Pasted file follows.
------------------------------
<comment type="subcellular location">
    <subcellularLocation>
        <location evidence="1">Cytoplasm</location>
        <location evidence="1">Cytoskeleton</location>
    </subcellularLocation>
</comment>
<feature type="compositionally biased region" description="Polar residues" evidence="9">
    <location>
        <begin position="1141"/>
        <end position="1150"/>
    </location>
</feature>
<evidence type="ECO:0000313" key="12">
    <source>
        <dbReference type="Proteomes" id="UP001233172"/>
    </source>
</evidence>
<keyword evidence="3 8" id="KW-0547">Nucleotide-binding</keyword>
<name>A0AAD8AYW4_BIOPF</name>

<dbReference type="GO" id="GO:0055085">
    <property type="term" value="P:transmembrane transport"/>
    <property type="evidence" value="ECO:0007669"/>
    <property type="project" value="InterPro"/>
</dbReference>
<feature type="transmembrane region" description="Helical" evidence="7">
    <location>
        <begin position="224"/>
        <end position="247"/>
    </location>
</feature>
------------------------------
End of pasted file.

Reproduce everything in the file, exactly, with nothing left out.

<comment type="subcellular location">
    <subcellularLocation>
        <location evidence="1">Cytoplasm</location>
        <location evidence="1">Cytoskeleton</location>
    </subcellularLocation>
</comment>
<feature type="compositionally biased region" description="Polar residues" evidence="9">
    <location>
        <begin position="1141"/>
        <end position="1150"/>
    </location>
</feature>
<evidence type="ECO:0000313" key="12">
    <source>
        <dbReference type="Proteomes" id="UP001233172"/>
    </source>
</evidence>
<keyword evidence="3 8" id="KW-0547">Nucleotide-binding</keyword>
<name>A0AAD8AYW4_BIOPF</name>

<dbReference type="GO" id="GO:0055085">
    <property type="term" value="P:transmembrane transport"/>
    <property type="evidence" value="ECO:0007669"/>
    <property type="project" value="InterPro"/>
</dbReference>
<feature type="transmembrane region" description="Helical" evidence="7">
    <location>
        <begin position="224"/>
        <end position="247"/>
    </location>
</feature>